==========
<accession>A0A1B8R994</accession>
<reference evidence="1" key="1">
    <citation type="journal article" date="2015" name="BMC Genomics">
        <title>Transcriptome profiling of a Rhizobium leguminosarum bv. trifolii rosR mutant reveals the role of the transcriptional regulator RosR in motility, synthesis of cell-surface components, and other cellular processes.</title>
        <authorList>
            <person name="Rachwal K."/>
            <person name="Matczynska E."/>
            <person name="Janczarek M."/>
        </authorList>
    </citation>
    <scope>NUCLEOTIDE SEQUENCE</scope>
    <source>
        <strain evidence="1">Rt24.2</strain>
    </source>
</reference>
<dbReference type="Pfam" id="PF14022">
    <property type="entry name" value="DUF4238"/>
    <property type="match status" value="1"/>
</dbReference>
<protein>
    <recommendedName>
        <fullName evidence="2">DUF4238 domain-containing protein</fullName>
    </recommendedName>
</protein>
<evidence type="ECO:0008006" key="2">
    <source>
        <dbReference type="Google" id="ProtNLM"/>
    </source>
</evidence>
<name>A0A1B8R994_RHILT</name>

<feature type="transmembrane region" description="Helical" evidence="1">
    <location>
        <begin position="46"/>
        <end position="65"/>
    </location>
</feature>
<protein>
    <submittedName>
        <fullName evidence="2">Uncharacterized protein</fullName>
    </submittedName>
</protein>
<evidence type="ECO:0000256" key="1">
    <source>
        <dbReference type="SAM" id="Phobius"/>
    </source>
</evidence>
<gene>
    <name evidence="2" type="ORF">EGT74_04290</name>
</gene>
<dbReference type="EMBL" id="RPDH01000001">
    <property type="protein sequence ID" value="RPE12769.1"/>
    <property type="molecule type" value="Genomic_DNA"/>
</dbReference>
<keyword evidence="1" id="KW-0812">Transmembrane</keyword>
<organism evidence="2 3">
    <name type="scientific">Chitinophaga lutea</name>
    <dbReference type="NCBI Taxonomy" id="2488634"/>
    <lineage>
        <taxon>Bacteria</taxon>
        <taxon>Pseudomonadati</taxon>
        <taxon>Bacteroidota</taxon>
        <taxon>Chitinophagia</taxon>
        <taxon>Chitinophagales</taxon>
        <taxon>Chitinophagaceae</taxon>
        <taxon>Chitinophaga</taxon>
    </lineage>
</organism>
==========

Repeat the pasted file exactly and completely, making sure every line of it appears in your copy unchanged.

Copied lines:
<accession>A0A1B8R994</accession>
<reference evidence="1" key="1">
    <citation type="journal article" date="2015" name="BMC Genomics">
        <title>Transcriptome profiling of a Rhizobium leguminosarum bv. trifolii rosR mutant reveals the role of the transcriptional regulator RosR in motility, synthesis of cell-surface components, and other cellular processes.</title>
        <authorList>
            <person name="Rachwal K."/>
            <person name="Matczynska E."/>
            <person name="Janczarek M."/>
        </authorList>
    </citation>
    <scope>NUCLEOTIDE SEQUENCE</scope>
    <source>
        <strain evidence="1">Rt24.2</strain>
    </source>
</reference>
<dbReference type="Pfam" id="PF14022">
    <property type="entry name" value="DUF4238"/>
    <property type="match status" value="1"/>
</dbReference>
<protein>
    <recommendedName>
        <fullName evidence="2">DUF4238 domain-containing protein</fullName>
    </recommendedName>
</protein>
<evidence type="ECO:0008006" key="2">
    <source>
        <dbReference type="Google" id="ProtNLM"/>
    </source>
</evidence>
<name>A0A1B8R994_RHILT</name>

<feature type="transmembrane region" description="Helical" evidence="1">
    <location>
        <begin position="46"/>
        <end position="65"/>
    </location>
</feature>
<protein>
    <submittedName>
        <fullName evidence="2">Uncharacterized protein</fullName>
    </submittedName>
</protein>
<evidence type="ECO:0000256" key="1">
    <source>
        <dbReference type="SAM" id="Phobius"/>
    </source>
</evidence>
<gene>
    <name evidence="2" type="ORF">EGT74_04290</name>
</gene>
<dbReference type="EMBL" id="RPDH01000001">
    <property type="protein sequence ID" value="RPE12769.1"/>
    <property type="molecule type" value="Genomic_DNA"/>
</dbReference>
<keyword evidence="1" id="KW-0812">Transmembrane</keyword>
<organism evidence="2 3">
    <name type="scientific">Chitinophaga lutea</name>
    <dbReference type="NCBI Taxonomy" id="2488634"/>
    <lineage>
        <taxon>Bacteria</taxon>
        <taxon>Pseudomonadati</taxon>
        <taxon>Bacteroidota</taxon>
        <taxon>Chitinophagia</taxon>
        <taxon>Chitinophagales</taxon>
        <taxon>Chitinophagaceae</taxon>
        <taxon>Chitinophaga</taxon>
    </lineage>
</organism>